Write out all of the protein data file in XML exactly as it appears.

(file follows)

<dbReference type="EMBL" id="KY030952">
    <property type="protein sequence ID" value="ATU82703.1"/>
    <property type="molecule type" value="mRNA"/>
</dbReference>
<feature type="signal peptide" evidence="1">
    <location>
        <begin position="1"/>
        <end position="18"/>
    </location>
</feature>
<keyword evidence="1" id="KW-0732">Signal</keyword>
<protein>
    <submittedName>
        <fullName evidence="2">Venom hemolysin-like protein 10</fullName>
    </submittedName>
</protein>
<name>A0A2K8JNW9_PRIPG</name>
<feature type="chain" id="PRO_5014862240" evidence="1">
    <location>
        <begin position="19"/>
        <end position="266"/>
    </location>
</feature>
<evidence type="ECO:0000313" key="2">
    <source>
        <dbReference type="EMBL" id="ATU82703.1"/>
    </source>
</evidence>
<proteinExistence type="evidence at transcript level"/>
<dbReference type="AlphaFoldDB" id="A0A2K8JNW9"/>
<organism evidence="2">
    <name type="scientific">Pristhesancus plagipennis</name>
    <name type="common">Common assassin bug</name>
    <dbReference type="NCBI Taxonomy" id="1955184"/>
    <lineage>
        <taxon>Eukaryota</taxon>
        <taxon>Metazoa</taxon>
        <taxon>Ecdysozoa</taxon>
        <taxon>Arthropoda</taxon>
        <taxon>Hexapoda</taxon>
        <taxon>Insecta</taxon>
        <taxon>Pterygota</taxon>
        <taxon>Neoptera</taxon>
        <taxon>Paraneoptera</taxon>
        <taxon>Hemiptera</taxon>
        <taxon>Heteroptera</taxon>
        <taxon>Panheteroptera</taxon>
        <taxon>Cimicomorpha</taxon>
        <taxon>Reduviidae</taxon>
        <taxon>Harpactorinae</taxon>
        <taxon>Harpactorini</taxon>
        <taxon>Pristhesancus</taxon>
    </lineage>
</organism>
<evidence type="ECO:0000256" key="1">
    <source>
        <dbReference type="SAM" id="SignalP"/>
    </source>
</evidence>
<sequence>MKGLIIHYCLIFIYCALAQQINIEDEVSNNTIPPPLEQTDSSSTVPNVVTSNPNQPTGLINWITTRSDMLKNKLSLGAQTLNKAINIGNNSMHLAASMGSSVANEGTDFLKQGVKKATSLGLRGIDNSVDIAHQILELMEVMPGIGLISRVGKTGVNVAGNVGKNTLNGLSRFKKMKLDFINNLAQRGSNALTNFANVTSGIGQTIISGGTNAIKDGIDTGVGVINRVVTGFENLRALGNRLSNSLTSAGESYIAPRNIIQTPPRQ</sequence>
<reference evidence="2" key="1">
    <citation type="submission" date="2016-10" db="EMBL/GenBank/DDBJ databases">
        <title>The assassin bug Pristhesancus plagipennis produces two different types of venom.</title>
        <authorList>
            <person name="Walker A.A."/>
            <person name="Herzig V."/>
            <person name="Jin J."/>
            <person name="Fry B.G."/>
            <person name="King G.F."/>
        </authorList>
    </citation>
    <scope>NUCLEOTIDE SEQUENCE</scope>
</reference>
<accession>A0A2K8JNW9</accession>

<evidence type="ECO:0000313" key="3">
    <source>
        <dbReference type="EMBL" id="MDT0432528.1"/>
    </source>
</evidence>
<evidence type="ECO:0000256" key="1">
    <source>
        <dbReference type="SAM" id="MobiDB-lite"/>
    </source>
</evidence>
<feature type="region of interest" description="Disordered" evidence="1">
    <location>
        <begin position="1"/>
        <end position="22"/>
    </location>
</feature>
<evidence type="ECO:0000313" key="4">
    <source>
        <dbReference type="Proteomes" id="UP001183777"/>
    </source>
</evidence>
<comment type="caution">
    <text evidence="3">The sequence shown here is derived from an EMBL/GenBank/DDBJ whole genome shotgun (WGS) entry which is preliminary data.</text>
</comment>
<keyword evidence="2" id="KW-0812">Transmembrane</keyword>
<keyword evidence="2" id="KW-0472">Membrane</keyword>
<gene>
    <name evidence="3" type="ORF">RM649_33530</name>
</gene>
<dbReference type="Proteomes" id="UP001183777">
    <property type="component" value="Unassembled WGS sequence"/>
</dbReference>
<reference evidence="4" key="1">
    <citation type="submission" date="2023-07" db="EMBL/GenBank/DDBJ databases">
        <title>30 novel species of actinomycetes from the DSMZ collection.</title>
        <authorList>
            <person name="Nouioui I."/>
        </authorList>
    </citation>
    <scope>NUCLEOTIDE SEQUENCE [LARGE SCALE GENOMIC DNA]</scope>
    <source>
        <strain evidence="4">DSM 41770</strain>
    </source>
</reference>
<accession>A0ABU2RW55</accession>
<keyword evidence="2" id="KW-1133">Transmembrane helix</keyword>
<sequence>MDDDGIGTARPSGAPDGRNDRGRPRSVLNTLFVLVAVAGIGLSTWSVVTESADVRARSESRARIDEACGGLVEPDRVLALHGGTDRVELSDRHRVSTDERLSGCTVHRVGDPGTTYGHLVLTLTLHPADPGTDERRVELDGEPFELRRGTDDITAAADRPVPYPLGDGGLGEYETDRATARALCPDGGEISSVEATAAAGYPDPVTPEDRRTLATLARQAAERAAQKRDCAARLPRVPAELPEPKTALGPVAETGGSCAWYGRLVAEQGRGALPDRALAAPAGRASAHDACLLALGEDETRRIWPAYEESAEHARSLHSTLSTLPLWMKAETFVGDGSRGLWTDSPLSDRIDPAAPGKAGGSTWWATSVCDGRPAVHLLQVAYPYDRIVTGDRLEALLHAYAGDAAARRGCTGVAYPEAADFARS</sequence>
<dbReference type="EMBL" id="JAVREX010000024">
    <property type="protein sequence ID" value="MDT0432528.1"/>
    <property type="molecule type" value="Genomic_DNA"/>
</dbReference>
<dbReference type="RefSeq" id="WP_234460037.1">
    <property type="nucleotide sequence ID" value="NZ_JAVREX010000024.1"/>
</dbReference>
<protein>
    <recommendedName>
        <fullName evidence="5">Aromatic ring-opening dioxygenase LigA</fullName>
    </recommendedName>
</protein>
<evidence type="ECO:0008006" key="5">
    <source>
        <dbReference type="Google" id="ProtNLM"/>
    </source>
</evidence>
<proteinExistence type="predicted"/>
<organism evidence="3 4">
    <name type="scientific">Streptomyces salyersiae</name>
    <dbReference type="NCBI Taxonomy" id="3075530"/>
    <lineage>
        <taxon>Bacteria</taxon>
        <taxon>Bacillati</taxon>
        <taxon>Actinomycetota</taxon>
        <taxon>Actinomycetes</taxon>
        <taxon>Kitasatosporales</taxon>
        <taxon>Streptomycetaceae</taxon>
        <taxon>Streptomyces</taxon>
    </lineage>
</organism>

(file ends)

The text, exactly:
<dbReference type="EMBL" id="KY030952">
    <property type="protein sequence ID" value="ATU82703.1"/>
    <property type="molecule type" value="mRNA"/>
</dbReference>
<feature type="signal peptide" evidence="1">
    <location>
        <begin position="1"/>
        <end position="18"/>
    </location>
</feature>
<keyword evidence="1" id="KW-0732">Signal</keyword>
<protein>
    <submittedName>
        <fullName evidence="2">Venom hemolysin-like protein 10</fullName>
    </submittedName>
</protein>
<name>A0A2K8JNW9_PRIPG</name>
<feature type="chain" id="PRO_5014862240" evidence="1">
    <location>
        <begin position="19"/>
        <end position="266"/>
    </location>
</feature>
<evidence type="ECO:0000313" key="2">
    <source>
        <dbReference type="EMBL" id="ATU82703.1"/>
    </source>
</evidence>
<proteinExistence type="evidence at transcript level"/>
<dbReference type="AlphaFoldDB" id="A0A2K8JNW9"/>
<organism evidence="2">
    <name type="scientific">Pristhesancus plagipennis</name>
    <name type="common">Common assassin bug</name>
    <dbReference type="NCBI Taxonomy" id="1955184"/>
    <lineage>
        <taxon>Eukaryota</taxon>
        <taxon>Metazoa</taxon>
        <taxon>Ecdysozoa</taxon>
        <taxon>Arthropoda</taxon>
        <taxon>Hexapoda</taxon>
        <taxon>Insecta</taxon>
        <taxon>Pterygota</taxon>
        <taxon>Neoptera</taxon>
        <taxon>Paraneoptera</taxon>
        <taxon>Hemiptera</taxon>
        <taxon>Heteroptera</taxon>
        <taxon>Panheteroptera</taxon>
        <taxon>Cimicomorpha</taxon>
        <taxon>Reduviidae</taxon>
        <taxon>Harpactorinae</taxon>
        <taxon>Harpactorini</taxon>
        <taxon>Pristhesancus</taxon>
    </lineage>
</organism>
<evidence type="ECO:0000256" key="1">
    <source>
        <dbReference type="SAM" id="SignalP"/>
    </source>
</evidence>
<sequence>MKGLIIHYCLIFIYCALAQQINIEDEVSNNTIPPPLEQTDSSSTVPNVVTSNPNQPTGLINWITTRSDMLKNKLSLGAQTLNKAINIGNNSMHLAASMGSSVANEGTDFLKQGVKKATSLGLRGIDNSVDIAHQILELMEVMPGIGLISRVGKTGVNVAGNVGKNTLNGLSRFKKMKLDFINNLAQRGSNALTNFANVTSGIGQTIISGGTNAIKDGIDTGVGVINRVVTGFENLRALGNRLSNSLTSAGESYIAPRNIIQTPPRQ</sequence>
<reference evidence="2" key="1">
    <citation type="submission" date="2016-10" db="EMBL/GenBank/DDBJ databases">
        <title>The assassin bug Pristhesancus plagipennis produces two different types of venom.</title>
        <authorList>
            <person name="Walker A.A."/>
            <person name="Herzig V."/>
            <person name="Jin J."/>
            <person name="Fry B.G."/>
            <person name="King G.F."/>
        </authorList>
    </citation>
    <scope>NUCLEOTIDE SEQUENCE</scope>
</reference>
<accession>A0A2K8JNW9</accession>

<evidence type="ECO:0000313" key="3">
    <source>
        <dbReference type="EMBL" id="MDT0432528.1"/>
    </source>
</evidence>
<evidence type="ECO:0000256" key="1">
    <source>
        <dbReference type="SAM" id="MobiDB-lite"/>
    </source>
</evidence>
<feature type="region of interest" description="Disordered" evidence="1">
    <location>
        <begin position="1"/>
        <end position="22"/>
    </location>
</feature>
<evidence type="ECO:0000313" key="4">
    <source>
        <dbReference type="Proteomes" id="UP001183777"/>
    </source>
</evidence>
<comment type="caution">
    <text evidence="3">The sequence shown here is derived from an EMBL/GenBank/DDBJ whole genome shotgun (WGS) entry which is preliminary data.</text>
</comment>
<keyword evidence="2" id="KW-0812">Transmembrane</keyword>
<keyword evidence="2" id="KW-0472">Membrane</keyword>
<gene>
    <name evidence="3" type="ORF">RM649_33530</name>
</gene>
<dbReference type="Proteomes" id="UP001183777">
    <property type="component" value="Unassembled WGS sequence"/>
</dbReference>
<reference evidence="4" key="1">
    <citation type="submission" date="2023-07" db="EMBL/GenBank/DDBJ databases">
        <title>30 novel species of actinomycetes from the DSMZ collection.</title>
        <authorList>
            <person name="Nouioui I."/>
        </authorList>
    </citation>
    <scope>NUCLEOTIDE SEQUENCE [LARGE SCALE GENOMIC DNA]</scope>
    <source>
        <strain evidence="4">DSM 41770</strain>
    </source>
</reference>
<accession>A0ABU2RW55</accession>
<keyword evidence="2" id="KW-1133">Transmembrane helix</keyword>
<sequence>MDDDGIGTARPSGAPDGRNDRGRPRSVLNTLFVLVAVAGIGLSTWSVVTESADVRARSESRARIDEACGGLVEPDRVLALHGGTDRVELSDRHRVSTDERLSGCTVHRVGDPGTTYGHLVLTLTLHPADPGTDERRVELDGEPFELRRGTDDITAAADRPVPYPLGDGGLGEYETDRATARALCPDGGEISSVEATAAAGYPDPVTPEDRRTLATLARQAAERAAQKRDCAARLPRVPAELPEPKTALGPVAETGGSCAWYGRLVAEQGRGALPDRALAAPAGRASAHDACLLALGEDETRRIWPAYEESAEHARSLHSTLSTLPLWMKAETFVGDGSRGLWTDSPLSDRIDPAAPGKAGGSTWWATSVCDGRPAVHLLQVAYPYDRIVTGDRLEALLHAYAGDAAARRGCTGVAYPEAADFARS</sequence>
<dbReference type="EMBL" id="JAVREX010000024">
    <property type="protein sequence ID" value="MDT0432528.1"/>
    <property type="molecule type" value="Genomic_DNA"/>
</dbReference>
<dbReference type="RefSeq" id="WP_234460037.1">
    <property type="nucleotide sequence ID" value="NZ_JAVREX010000024.1"/>
</dbReference>
<protein>
    <recommendedName>
        <fullName evidence="5">Aromatic ring-opening dioxygenase LigA</fullName>
    </recommendedName>
</protein>
<evidence type="ECO:0008006" key="5">
    <source>
        <dbReference type="Google" id="ProtNLM"/>
    </source>
</evidence>
<proteinExistence type="predicted"/>
<organism evidence="3 4">
    <name type="scientific">Streptomyces salyersiae</name>
    <dbReference type="NCBI Taxonomy" id="3075530"/>
    <lineage>
        <taxon>Bacteria</taxon>
        <taxon>Bacillati</taxon>
        <taxon>Actinomycetota</taxon>
        <taxon>Actinomycetes</taxon>
        <taxon>Kitasatosporales</taxon>
        <taxon>Streptomycetaceae</taxon>
        <taxon>Streptomyces</taxon>
    </lineage>
</organism>